The marketing of milk for the dual purpose and seasonal systems is very diverse, and often lacks quality and sanitary controls. The producers in these systems sell their milk to large corporations such as Nestlé, small and local dairy processing plants, small family cheese factories, or they distribute raw milk door-to-door in order to by-pass the price control system imposed by the government. The low input strategy by which these two systems are characterized, allows them a larger margin per litre of milk, although production levels are also limited.

Differentiated benefits for producers
Use of rBST is a well known, but not predominant practice in the specialized sector, and the results correspond to those recorded in developed countries: an average milk production increase of 2 to 3 litres, or 10 per cent, per cow per day. The cost-benefit evaluation of the use of rBST has been favourable for the producers of this system. Their financial situation enables them to face the increased production costs due to the use of the hormone.
However, the other two sectors do not benefit from the application of rBST. Under their conditions, it has not been demonstrated that under these conditions the added income because of an increased milk production offsets the increment in production costs due to the purchase of the hormone and additional feed and management costs.

Human health issues
The US Food and Drug Administration (FDA) has not found any harmful effects on humans as a result of the consumption of milk from cows that have been treated with rBST. According to them, the hormone acts exclusively on the organism of the cow. Nevertheless, consumer groups are concerned that the metabolism of people who drink milk from cows being treated with hormones could be altered. Monsanto, the US company marketing the hormone, claims that rBST is a protein hormone, not a steroid one, and therefore has no metabolic repercussions.
In the mean time, neither the government nor consumer groups have taken the opportunity to conduct long-term impact studies of milk consumption produced by rBST on the population. No effects on consumer health have been reported in the press.

Perspectives
As multiple studies show, rBST offers an opportunity to increase milk production. However, changes in management are necessary in order to fully benefit from its use. This requires the commitment and capacity of dairy farmers across the different production systems in Mexico.
The introduction of rBST in the Mexican dairy sector has been partially successful since only a portion of the specialized system has adopted rBST. Some producers of the specialized system have never used rBST because they were not convinced of its economic merit. Some others have stopped its use because the levels of production reached under their current management were lower than expected and had a negative economic impact. In many instances, rBST is applied to alternative uses in the farm such as supporting the end of the lactation of late breeding cows or conditioning cows before the dry period.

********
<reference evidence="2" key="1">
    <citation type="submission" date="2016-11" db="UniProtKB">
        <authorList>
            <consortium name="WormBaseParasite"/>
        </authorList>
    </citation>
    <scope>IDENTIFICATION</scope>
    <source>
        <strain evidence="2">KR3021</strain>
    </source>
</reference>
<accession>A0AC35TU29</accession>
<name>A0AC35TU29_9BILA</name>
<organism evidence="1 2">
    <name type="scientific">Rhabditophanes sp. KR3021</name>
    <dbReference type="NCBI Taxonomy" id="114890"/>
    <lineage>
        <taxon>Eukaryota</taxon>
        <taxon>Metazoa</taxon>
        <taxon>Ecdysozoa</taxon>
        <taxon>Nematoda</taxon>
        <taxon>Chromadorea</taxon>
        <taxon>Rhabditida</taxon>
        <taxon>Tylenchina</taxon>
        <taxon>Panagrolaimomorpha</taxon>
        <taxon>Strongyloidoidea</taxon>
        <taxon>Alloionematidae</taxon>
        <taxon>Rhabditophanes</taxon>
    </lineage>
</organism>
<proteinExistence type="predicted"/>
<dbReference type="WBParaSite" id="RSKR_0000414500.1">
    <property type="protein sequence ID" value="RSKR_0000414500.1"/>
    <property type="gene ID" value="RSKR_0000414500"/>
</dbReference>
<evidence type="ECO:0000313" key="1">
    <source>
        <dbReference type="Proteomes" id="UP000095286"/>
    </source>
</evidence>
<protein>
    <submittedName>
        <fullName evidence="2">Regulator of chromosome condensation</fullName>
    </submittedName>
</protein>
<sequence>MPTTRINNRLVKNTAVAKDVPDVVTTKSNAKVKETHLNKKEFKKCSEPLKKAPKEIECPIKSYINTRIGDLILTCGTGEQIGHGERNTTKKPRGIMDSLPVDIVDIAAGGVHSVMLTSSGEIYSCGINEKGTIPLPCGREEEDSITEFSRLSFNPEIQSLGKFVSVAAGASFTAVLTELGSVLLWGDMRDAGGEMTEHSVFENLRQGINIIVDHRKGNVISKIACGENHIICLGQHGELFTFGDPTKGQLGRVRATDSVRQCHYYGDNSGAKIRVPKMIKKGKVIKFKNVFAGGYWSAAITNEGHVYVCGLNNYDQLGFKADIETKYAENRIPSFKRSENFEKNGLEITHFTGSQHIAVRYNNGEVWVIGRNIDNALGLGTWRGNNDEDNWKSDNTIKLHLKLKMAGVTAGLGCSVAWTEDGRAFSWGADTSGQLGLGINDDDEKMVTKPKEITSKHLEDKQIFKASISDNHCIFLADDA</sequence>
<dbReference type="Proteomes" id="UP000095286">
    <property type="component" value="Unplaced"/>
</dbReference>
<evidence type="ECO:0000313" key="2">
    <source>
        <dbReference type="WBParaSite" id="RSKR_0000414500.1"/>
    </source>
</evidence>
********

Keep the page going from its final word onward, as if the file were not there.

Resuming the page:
The recent steps in the liberalization of the milk price and the improvement of the Mexican economy might widen the scope of influence of rBST in the specialized production system. Under these circumstances, rBST might help to increase the national production of milk. From an economic point of view this means that the foreign currency spent on milk imports would decrease and the dependence on foreign food supplies diminish.
The perspective to extend the use of rBST in the dual purpose and seasonal production systems are less prosperous. There is a strongly sustained idea that Mexico’s tropical regions offer an important potential for livestock production due to their abundant forage resources. But it is doubtful whether the use of rBST will be contributive to the exploitation of this potential. Given the low productivity of the cows in Mexico’s tropical regions and the cost of the hormone, a proportionally large increment in milk production is required to make the use of rBST economically feasible. Isolated attempts to test rBST under these conditions have not been successful to determine its benefits. The availability of forages alone does not guarantee a net increase in milk production after applying the hormone if no major changes in management conditions take place as well. Furthermore, the common low input production strategy does not offer high expectations for the future utilisation of rBST in these production systems in Mexico.
Michelle Chauvet*/Rene F. Ochoa**

*Universidad Autónoma Metropolitana, Unidad Azcapotzalco, Departamento de Sociología, Av. San Pablo 180, Mexico
D.F., C.P. 02200. Phone (+525) 724 4344; Fax (+525) 394 8093; E-mail chauvet@profmexis.sar.net

**Texas A&M University, Department of Agricultural Economics, College Station, Texas 77843 2124, USA. Phone (+1) 409 845 8014; Fax (+1) 409 845 3140; E-mail r-ochoa@tamu.edu

Sources
A.K.Galve-Peritore (eds), Biotechnology in Latin America: Politics, impacts and risks. Wilmington, USA: Scholarly Resources Inc. Imprint, pp.137-146.

L. Ocampo, M. Morales, H. Basurto and A. Auro (1995), "Effect of Bovine Somatotropin in Cows in the Tropics". Veterinary Mexican Review, vol. 26, no.2, pp.37-39.

Ch. Nicholson (1995), Mexico’s Dairy Sector in the 1990s: A descriptive analysis. Research Bulletin 95-05. Department of Agriculture, Resources and Managerial Economics. Cornell University

C. Del Valle (1993), Milk Production Front News Threat. Texte de Recherche No.22. Paris: Institut d’Etude du Développement Economique et Social, Université de Paris I, pp.1-14.



Contributions to the Biotechnology and Development Monitor are not covered by any copyright. Exerpts may be translated or reproduced without prior permission (with exception of parts reproduced from third sources), with acknowledgement of source.

 


back to top
monitor homepage
index of this issue
contact us